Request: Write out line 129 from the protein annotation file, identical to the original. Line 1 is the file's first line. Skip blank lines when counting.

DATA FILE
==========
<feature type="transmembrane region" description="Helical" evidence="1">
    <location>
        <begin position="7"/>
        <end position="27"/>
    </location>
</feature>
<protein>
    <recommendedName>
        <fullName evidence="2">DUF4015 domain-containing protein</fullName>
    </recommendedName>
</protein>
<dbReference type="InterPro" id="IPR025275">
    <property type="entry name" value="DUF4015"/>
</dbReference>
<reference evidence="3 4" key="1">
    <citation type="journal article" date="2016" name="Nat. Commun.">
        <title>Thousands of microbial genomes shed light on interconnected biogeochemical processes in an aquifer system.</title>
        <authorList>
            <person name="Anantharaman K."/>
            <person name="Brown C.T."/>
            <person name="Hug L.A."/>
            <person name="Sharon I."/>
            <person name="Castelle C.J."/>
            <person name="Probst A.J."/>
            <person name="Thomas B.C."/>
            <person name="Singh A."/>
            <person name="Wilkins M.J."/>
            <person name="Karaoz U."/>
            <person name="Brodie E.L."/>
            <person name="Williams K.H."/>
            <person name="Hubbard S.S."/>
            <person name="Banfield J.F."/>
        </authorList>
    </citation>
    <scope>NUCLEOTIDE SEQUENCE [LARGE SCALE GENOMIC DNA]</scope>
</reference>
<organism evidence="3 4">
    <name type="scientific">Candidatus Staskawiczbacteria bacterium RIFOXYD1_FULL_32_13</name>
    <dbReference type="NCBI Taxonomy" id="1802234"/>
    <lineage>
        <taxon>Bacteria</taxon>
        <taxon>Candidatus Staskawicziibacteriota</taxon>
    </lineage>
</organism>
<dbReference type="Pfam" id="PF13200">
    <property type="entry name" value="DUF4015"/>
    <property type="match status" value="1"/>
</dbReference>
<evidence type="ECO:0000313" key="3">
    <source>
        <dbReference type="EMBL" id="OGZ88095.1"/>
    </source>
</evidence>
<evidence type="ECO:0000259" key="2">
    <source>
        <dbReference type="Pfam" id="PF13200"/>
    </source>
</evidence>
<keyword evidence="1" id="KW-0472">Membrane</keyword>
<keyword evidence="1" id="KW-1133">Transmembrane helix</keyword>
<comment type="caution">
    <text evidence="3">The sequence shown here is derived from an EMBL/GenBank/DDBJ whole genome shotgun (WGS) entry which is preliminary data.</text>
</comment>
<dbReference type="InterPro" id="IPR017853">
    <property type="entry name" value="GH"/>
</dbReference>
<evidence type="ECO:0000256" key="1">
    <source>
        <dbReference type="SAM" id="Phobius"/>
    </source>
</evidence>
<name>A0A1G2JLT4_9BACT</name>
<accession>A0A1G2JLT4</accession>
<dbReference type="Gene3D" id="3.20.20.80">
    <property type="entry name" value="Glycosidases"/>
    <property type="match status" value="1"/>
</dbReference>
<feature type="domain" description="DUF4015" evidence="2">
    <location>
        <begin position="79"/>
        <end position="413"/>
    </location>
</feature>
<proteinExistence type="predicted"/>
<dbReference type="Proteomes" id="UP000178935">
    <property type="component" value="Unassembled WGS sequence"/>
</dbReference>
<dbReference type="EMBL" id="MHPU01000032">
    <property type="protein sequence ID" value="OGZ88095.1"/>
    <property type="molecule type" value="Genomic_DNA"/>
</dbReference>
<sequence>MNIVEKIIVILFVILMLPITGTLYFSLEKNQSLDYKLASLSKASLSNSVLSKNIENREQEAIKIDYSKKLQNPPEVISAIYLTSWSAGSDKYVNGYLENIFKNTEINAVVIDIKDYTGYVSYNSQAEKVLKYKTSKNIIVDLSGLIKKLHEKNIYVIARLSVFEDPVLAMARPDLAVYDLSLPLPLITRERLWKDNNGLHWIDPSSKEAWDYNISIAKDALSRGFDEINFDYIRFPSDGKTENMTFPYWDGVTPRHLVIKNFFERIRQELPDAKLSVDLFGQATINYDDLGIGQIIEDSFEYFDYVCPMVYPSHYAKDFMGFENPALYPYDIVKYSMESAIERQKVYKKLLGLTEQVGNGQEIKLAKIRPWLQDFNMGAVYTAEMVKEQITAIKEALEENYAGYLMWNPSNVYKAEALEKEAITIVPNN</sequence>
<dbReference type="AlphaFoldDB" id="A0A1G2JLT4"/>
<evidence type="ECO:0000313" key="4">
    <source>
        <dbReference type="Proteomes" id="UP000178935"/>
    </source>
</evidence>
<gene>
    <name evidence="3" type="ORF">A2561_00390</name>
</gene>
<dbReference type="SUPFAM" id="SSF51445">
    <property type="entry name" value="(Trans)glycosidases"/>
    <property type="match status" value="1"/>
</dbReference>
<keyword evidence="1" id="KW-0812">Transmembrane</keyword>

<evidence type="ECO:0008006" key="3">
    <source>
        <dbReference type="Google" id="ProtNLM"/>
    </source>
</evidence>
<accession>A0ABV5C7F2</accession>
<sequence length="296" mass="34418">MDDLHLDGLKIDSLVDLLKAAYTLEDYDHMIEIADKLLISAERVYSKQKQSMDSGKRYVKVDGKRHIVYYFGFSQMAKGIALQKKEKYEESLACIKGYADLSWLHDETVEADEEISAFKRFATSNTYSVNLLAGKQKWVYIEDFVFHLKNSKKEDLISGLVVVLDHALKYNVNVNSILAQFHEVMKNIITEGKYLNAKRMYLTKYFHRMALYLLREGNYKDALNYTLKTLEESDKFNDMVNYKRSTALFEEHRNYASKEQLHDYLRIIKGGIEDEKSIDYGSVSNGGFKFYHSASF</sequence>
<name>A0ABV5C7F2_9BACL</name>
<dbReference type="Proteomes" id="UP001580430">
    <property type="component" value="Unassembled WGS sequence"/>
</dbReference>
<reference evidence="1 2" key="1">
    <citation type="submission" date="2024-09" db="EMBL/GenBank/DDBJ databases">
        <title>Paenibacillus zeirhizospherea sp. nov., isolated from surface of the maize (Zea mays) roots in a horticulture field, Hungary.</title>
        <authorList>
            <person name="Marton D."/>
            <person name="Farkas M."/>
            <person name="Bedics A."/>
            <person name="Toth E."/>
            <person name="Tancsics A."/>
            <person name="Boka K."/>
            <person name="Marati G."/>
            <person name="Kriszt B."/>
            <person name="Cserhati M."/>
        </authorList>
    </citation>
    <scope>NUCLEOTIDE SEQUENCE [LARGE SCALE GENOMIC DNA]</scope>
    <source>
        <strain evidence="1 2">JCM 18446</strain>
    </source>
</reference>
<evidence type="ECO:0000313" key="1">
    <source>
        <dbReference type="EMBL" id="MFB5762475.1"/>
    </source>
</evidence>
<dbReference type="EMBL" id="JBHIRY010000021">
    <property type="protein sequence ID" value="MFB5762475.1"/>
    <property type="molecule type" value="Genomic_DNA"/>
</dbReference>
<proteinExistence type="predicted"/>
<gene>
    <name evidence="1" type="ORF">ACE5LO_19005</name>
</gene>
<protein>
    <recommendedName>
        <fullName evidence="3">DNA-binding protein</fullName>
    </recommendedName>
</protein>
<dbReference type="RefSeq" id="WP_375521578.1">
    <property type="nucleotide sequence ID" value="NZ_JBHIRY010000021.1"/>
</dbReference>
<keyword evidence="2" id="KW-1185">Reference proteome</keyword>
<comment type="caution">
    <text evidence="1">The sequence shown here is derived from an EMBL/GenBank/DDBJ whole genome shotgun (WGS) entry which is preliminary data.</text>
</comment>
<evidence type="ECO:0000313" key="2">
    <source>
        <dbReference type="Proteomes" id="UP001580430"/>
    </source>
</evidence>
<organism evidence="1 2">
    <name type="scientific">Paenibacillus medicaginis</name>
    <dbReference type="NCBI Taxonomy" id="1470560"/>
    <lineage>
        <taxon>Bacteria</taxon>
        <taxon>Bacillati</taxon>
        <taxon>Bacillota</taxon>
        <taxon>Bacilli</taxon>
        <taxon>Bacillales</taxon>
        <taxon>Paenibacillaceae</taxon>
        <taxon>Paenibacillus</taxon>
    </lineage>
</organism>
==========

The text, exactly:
            <person name="Kriszt B."/>